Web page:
Academic journal article Journal of the Medical Library Association

Developing Health Information Literacy: A Needs Analysis from the Perspective of Preprofessional Health Students*

Academic journal article Journal of the Medical Library Association

Developing Health Information Literacy: A Needs Analysis from the Perspective of Preprofessional Health Students*

Article excerpt

Objective: The research identified the skills, if any, that health preprofessional students wished to develop after receiving feedback on skill gaps as well as any strategies they intended to use to address these gaps.

Methods: A qualitative approach was used to elicit students' reflections on building health information literacy skills. First, the students took the Research Readiness Self-Assessment instrument, which measured their health information literacy, and then they received individually tailored feedback about their scores and skill gaps. Second, students completed a post-assessment survey asking how they intended to close identified gaps in their skills on these. Three trained coders analyzed qualitative comments by 181 students and grouped them into themes relating to ''what skills to improve'' and ''how to improve them.''

Results: Students intended to develop library skills (64% of respondents), Internet skills (63%), and information evaluation skills (63%). Most students reported that they would use library staffmembers' assistance (55%), but even more respondents (82%) planned to learn the skills by practicing on their own. Getting help from librarians was a much more popular learning strategy than getting assistance from peers (20%) or professors (17%).

Conclusions: The study highlighted the importance of providing health preprofessional students with resources to improve skills on their own, remote access to library staffmembers, and instruction on the complexity of building health literacy skills, while also building relationships among students, librarians, and faculty.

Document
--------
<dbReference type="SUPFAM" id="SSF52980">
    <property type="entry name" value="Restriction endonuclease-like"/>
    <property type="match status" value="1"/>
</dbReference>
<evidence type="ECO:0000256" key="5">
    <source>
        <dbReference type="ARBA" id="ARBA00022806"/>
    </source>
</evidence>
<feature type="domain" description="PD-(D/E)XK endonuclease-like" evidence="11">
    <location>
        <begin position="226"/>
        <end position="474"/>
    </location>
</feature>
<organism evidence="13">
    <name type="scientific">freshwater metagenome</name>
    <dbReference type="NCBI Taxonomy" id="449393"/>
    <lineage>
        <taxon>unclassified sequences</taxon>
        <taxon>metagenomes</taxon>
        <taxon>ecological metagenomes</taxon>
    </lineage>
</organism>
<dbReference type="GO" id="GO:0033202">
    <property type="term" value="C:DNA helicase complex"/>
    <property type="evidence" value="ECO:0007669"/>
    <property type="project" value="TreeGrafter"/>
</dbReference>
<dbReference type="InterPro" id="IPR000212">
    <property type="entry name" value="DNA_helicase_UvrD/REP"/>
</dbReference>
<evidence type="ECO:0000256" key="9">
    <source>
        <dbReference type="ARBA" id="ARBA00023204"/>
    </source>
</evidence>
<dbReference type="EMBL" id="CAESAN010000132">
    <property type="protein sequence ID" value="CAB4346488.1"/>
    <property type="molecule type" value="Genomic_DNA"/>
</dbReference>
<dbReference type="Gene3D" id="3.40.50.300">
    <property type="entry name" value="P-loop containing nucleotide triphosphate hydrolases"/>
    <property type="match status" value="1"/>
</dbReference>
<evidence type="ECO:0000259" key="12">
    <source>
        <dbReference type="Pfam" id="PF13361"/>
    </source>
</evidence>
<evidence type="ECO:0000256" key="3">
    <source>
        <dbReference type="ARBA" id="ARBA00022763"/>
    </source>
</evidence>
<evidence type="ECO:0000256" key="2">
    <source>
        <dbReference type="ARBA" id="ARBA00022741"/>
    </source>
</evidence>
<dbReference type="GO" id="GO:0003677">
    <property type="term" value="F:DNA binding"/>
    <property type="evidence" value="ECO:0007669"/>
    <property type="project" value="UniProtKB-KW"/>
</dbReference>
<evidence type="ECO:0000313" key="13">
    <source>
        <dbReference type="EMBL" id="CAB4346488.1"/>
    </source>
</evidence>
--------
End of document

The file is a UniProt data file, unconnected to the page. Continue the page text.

INTRODUCTION

Many students lack important competencies essential for finding and evaluating health information. However, their self-appraisals indicate that 84% of undergraduate students think favorably of their own information skills and rate them as good, very good, or excellent [1]. This study builds on the authors' previous research using an online health information assessment tool, Research Readiness Self-Assessment (RRSA), health version, that contains objective measures of information literacy skills related to finding and evaluating academic health information from library databases and the open access Internet [1]. Upon completing the RRSA, students are given feedback about their health information competencies intended to raise their awareness of their skill gaps and competency building needs. The authors were interested in learning how students translate this feedback into action to improve their health information literacy. The research questions were: From a student perspective, what is the best way to close a skill gap in health information competencies? Specifically, what skills would they like to develop? To whom would they reach out for assistance?

LITERATURE REVIEW

The growing number of publications on health information literacy is an indicator that this topic is of interest to professionals in a variety of health fields. A search for ''health AND information AND literacy'' in PubMed produces 364 documents published in 2000-2005, 865 documents published in 2005-2010, and 340 documents published in 2011 and the first 4 months of 2012. Students' competencies in finding and evaluating health information are often assessed using course assignments [2-5] or self-reports [6-10] and rarely using standardized tests [1]. Researchers who have measured both self-reports and actual skills have found that the 2 variables were only weakly related [1]. After controlling for education (undergraduate credit hours earned), researchers have found that self-reports of health information skills failed to explain a significant amount of variance in the score obtained from an objective skill assessment (beta50.08, P50.23). This finding indicates that selfreports may not be accurate predictors of students' actual health information competencies. Yet, both measures are important because they can be used to motivate students to build their competencies by giving feedback on perceived and actual skills. …

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